The evidence that proves malice also proves the element of specific intent, Brown said.
"Premeditation ... doesn't need to exist for any particular length of time," he said. "He hit him over and over and over. This has also been characterized as a struggle. This is not a struggle. This is a beat-down by Bruce Pollard."
What other intent could Pollard have had besides killing McDaniel? Brown asked.
In the middle of Brown's closing arguments, Pollard's mother, wiping tears from her eyes, left the courtroom and had not returned as of noon.
It's clear that Pollard was participating in robbery, Brown said.
"There's a saying ... 'When you hear thundering hooves, think horses not zebras,'" Brown said. "He means don't ignore the obvious. This was a robbery, plain and simple. And he killed Kenny McDaniel to accomplish it, plain and simple."
The state must also prove that Pollard was not justified in his actions, which Brown said is evident in any number of events from that night.
Pollard could have unlocked the front door, he could have simply threatened McDaniel with the pry bar or pushed him over and there is "zero evidence" of McDaniel assaulting Pollard, Brown said.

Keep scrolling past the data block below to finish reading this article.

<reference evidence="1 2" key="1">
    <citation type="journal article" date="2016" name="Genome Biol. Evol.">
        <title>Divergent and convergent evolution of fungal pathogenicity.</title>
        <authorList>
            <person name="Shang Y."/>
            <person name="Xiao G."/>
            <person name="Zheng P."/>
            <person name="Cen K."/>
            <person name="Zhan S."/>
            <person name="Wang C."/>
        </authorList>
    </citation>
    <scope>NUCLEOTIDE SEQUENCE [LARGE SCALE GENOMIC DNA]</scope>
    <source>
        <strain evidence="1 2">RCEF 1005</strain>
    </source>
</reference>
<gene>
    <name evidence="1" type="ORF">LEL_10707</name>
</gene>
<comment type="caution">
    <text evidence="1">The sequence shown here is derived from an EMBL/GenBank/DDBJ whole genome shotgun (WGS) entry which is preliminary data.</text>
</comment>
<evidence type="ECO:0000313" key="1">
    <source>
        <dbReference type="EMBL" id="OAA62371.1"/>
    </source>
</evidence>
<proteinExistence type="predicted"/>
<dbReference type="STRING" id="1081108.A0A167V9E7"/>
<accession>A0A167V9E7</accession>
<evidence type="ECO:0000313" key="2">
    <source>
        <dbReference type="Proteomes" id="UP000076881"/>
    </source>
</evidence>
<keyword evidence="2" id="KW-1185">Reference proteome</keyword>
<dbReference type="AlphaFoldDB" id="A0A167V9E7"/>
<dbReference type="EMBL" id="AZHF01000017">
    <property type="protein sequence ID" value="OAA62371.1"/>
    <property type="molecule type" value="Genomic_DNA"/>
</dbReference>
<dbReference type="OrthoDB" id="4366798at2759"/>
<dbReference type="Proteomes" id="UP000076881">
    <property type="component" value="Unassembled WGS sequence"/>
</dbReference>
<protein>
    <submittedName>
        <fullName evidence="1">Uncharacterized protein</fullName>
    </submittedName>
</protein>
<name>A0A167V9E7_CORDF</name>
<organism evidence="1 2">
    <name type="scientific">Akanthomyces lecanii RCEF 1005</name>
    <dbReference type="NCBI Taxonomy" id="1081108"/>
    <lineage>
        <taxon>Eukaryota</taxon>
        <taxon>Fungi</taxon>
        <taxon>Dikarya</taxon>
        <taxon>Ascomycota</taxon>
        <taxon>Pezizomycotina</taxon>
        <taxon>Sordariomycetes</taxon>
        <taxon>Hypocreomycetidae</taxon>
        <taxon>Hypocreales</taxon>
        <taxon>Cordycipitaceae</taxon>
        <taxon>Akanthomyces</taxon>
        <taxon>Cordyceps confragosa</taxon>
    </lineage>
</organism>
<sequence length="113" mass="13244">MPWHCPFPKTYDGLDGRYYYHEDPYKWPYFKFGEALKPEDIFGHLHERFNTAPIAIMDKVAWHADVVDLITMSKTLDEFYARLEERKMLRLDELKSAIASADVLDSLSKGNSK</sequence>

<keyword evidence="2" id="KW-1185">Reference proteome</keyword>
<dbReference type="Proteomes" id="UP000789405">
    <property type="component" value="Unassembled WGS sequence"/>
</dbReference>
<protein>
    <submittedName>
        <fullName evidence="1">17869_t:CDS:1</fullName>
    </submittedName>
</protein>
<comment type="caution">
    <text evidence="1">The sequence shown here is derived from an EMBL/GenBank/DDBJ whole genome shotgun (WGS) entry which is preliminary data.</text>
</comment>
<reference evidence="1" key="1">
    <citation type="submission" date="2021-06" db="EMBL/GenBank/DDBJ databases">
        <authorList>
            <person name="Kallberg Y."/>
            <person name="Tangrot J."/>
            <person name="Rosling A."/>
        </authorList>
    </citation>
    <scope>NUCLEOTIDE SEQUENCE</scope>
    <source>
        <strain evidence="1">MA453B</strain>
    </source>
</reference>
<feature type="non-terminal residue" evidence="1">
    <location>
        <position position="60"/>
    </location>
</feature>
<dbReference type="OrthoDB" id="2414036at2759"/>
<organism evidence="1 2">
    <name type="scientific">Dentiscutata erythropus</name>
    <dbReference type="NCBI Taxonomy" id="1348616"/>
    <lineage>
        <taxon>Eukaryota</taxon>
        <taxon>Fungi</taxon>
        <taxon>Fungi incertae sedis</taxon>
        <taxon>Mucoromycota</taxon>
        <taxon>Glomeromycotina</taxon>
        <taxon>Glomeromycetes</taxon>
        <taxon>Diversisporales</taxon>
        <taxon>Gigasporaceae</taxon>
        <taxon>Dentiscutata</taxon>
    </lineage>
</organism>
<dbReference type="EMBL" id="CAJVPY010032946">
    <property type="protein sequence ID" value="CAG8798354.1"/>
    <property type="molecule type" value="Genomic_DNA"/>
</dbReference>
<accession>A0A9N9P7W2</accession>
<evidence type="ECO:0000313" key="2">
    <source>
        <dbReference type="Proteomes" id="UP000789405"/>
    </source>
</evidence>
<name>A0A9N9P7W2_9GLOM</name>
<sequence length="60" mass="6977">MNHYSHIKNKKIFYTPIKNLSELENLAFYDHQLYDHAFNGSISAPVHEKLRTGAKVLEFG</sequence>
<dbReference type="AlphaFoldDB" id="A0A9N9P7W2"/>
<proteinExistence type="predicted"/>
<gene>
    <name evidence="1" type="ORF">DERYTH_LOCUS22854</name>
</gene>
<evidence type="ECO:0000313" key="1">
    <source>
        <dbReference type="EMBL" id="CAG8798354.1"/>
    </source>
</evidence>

"On the basis of a hand [on Pollard's thigh] and two zippers is the quantum leap the defense wants you to make in this case that there was some sexual accosting," Brown said.
Pollard is "overwhelmingly guilty," Brown said.
"He beat him and strangled him for minutes," he said. "[McDaniel] did not deserve what happened to him. No one deserves that. He did not deserve to have his head beaten with a crowbar, he did not deserve to be strangled, he did not deserve to be attacked by Bruce Pollard in the theater that day."
The defense will resume its closing arguments this afternoon.